The rest of this article is only available to active members of Questia

Sign up now for a free, 1-day trial and receive full access to:

  • Questia's entire collection
  • Automatic bibliography creation
  • More helpful research tools like notes, citations, and highlights
  • Ad-free environment

Already a member? Log in now.

Notes for this article

Add a new note
If you are trying to select text to create highlights or citations, remember that you must now click or tap on the first word, and then click or tap on the last word.
One moment ...
Project items

Items saved from this article

This article has been saved
Highlights (0)
Some of your highlights are legacy items.

Highlights saved before July 30, 2012 will not be displayed on their respective source pages.

You can easily re-create the highlights by opening the book page or article, selecting the text, and clicking “Highlight.”

Citations (0)
Some of your citations are legacy items.

Any citation created before July 30, 2012 will labeled as a “Cited page.” New citations will be saved as cited passages, pages or articles.

We also added the ability to view new citations from your projects or the book or article where you created them.

Notes (0)
Bookmarks (0)

You have no saved items from this article

Project items include:
  • Saved book/article
  • Highlights
  • Quotes/citations
  • Notes
  • Bookmarks
Notes
Cite this article

Cited article

Style
Citations are available only to our active members.
Sign up now to cite pages or passages in MLA, APA and Chicago citation styles.

(Einhorn, 1992, p. 25)

(Einhorn 25)

1

1. Lois J. Einhorn, Abraham Lincoln, the Orator: Penetrating the Lincoln Legend (Westport, CT: Greenwood Press, 1992), 25, http://www.questia.com/read/27419298.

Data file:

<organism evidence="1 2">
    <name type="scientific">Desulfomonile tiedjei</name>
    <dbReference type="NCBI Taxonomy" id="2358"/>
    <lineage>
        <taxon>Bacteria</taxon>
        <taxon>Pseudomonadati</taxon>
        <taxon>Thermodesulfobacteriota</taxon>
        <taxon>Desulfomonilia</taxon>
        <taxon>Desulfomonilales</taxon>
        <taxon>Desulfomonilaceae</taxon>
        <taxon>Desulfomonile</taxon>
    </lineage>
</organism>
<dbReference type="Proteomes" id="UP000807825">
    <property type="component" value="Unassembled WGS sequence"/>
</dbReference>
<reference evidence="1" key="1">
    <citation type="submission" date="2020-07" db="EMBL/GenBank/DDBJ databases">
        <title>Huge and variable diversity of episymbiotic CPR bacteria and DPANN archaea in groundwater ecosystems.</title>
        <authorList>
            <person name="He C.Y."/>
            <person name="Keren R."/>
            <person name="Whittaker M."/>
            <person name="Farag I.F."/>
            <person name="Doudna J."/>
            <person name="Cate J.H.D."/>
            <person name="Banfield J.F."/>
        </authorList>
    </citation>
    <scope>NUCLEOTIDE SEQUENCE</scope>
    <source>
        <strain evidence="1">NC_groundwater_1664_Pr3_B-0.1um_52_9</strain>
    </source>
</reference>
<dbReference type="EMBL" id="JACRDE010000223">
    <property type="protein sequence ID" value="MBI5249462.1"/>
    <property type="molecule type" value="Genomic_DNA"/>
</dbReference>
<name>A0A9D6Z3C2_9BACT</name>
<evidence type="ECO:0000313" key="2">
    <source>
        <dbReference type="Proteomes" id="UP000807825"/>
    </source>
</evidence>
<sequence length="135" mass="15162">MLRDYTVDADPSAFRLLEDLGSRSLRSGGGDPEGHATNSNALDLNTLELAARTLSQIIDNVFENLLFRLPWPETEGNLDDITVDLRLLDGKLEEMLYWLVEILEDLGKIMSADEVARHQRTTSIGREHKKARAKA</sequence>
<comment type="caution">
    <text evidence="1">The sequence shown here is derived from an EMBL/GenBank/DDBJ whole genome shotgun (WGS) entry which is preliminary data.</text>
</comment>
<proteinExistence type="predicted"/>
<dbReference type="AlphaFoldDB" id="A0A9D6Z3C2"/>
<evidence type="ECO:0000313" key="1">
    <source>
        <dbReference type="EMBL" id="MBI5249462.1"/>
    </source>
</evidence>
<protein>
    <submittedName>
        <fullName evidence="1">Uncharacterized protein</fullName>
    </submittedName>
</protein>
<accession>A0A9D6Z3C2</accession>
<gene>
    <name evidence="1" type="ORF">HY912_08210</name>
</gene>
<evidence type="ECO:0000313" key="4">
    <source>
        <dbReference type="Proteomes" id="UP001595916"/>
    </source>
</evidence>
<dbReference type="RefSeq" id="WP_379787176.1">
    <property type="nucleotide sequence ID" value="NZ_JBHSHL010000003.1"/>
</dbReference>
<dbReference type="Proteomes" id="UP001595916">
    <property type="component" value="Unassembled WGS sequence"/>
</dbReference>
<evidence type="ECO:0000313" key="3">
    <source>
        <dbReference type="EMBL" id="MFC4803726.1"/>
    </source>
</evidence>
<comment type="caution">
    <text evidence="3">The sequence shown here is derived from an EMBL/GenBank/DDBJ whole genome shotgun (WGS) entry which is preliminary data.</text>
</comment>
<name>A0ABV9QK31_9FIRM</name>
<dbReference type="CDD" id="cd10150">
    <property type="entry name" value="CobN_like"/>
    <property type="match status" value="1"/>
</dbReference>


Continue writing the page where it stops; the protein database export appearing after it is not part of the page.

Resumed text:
Cited article

And the Winners Are ... Award-Winning Science Books of 2008
Settings

Settings

Typeface
Text size Smaller Larger
Search within

Search within this article

Look up

Look up a word

  • Dictionary
  • Thesaurus
Please submit a word or phrase above.
Print this page

Print this page

Why can't I print more than one page at a time?

Full screen

matching results for page

Cited passage

Style
Citations are available only to our active members.
Sign up now to cite pages or passages in MLA, APA and Chicago citation styles.

"Portraying himself as an honest, ordinary person helped Lincoln identify with his audiences." (Einhorn, 1992, p. 25).

"Portraying himself as an honest, ordinary person helped Lincoln identify with his audiences." (Einhorn 25)

"Portraying himself as an honest, ordinary person helped Lincoln identify with his audiences."1

1. Lois J. Einhorn, Abraham Lincoln, the Orator: Penetrating the Lincoln Legend (Westport, CT: Greenwood Press, 1992), 25, http://www.questia.com/read/27419298.

Cited passage

Welcome to the new Questia Reader

The Questia Reader has been updated to provide you with an even better online reading experience.  It is now 100% Responsive, which means you can read our books and articles on any sized device you wish.  All of your favorite tools like notes, highlights, and citations are still here, but the way you select text has been updated to be easier to use, especially on touchscreen devices.  Here's how:

1. Click or tap the first word you want to select.
2. Click or tap the last word you want to select.

OK, got it!

Thanks for trying Questia!

Please continue trying out our research tools, but please note, full functionality is available only to our active members.

Your work will be lost once you leave this Web page.

For full access in an ad-free environment, sign up now for a FREE, 1-day trial.

Already a member? Log in now.